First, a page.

Hi, I’m David Temkin.
Way back in the late Precambrian era, my father brought home an Apple II+. Since then, I’ve been hooked on computers and software — especially on the parts of computing that touch human beings.
I taught myself how to code (6502 assembly); eventually got a computer science degree from Brown, and not long after that found my way to Silicon Valley. I made the move from the east coast to work at Apple, as an engineer on the software team for its first-ever mobile device — the Newton. It was a very interesting five years. We laughed. We cried. We learned a lot about building a breakthrough product…. and shipping it too soon.
In 1997, when Apple appeared to be on its deathbed (who could have known?!) I left and went to @Home Network, where I had the privilege of getting an up-close-and-personal view of the dot-com boom. At the time, dial-up was the way to get online; @Home was the company that made consumer broadband a reality. During that time, I also published a satirical magazine with the tagline, “Every day, computers are making people easier to use”. It was a funny tagline, then. It’s not nearly as funny now, as so much of what we were writing about — including ubiquitous surveillance — has become an uncomfortable fact of life.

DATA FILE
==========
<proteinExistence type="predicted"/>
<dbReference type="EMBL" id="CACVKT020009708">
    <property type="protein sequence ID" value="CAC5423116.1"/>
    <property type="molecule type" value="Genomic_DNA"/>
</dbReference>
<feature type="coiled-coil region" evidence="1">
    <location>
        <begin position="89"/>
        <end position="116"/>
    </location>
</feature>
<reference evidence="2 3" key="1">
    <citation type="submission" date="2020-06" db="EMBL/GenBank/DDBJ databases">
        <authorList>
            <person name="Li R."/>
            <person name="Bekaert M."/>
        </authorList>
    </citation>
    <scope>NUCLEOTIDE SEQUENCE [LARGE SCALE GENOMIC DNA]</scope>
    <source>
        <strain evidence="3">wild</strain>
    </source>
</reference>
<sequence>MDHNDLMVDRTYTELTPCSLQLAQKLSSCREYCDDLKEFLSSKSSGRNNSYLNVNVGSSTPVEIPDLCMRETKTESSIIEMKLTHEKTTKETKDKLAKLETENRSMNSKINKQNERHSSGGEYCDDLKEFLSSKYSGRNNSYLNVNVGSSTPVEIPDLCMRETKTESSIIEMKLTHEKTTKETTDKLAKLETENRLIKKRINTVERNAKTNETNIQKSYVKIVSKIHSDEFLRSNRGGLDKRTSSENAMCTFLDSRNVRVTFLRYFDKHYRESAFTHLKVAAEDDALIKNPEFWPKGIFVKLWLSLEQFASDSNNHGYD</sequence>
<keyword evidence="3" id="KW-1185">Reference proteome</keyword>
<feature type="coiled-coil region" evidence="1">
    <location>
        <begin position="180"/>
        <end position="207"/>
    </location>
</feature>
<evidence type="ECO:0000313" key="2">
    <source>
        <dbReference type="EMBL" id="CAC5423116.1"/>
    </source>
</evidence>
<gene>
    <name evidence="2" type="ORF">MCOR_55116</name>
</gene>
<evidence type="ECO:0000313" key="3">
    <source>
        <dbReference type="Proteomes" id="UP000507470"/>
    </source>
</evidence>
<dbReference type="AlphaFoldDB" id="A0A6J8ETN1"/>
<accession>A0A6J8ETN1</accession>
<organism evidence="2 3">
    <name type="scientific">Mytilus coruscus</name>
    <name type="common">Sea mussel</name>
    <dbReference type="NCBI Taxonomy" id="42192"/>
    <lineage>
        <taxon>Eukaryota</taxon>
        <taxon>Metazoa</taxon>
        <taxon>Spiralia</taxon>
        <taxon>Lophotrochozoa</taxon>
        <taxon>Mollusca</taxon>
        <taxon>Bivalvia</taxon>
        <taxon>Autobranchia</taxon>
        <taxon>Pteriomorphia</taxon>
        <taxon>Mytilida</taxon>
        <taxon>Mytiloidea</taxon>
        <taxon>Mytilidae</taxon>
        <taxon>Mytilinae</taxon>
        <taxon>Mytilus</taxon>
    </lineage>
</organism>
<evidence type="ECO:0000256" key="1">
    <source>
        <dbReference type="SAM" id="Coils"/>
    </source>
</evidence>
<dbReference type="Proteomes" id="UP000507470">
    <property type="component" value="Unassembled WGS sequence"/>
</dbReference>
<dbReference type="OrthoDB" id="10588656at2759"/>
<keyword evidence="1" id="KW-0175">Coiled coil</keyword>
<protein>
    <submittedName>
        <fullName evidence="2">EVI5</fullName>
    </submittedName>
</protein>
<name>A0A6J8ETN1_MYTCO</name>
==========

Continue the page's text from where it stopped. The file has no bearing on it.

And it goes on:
In 2001 I co-founded Laszlo Systems, a company that pioneered web technology that enabled rich user experiences, including drag-and-drop and interface animation, that are now staples of contemporary development and design. A few years later, we decided to make our software open source. (That’s when I first met Brendan Eich, who was then CTO of Mozilla).
I spent as much time at Laszlo as I did in high school and college combined — a duration which may well be illegal in Silicon Valley. Following Laszlo, worked at Palm as VP of its webOS developer platform, and then as GM/SVP of Mobile and Mail at AOL, and then as CTO of Hightail / YouSendIt. Then, in 2015 I co-founded my second startup a messaging app startup called Cola, and finally joined Brave last fall.
Brave wraps a lot of my interests together in one very intriguing proposition. It takes user experience, developer platforms, open source, and — most interestingly — an entirely new approach to the content economy that challenges the foundations of surveillance capitalism. We’re fighting the good fight with a highly-principled, layered strategy that stands of fighting chance of undoing a currently exploitative, ineffective ecosystem for users, content creators, and advertisers.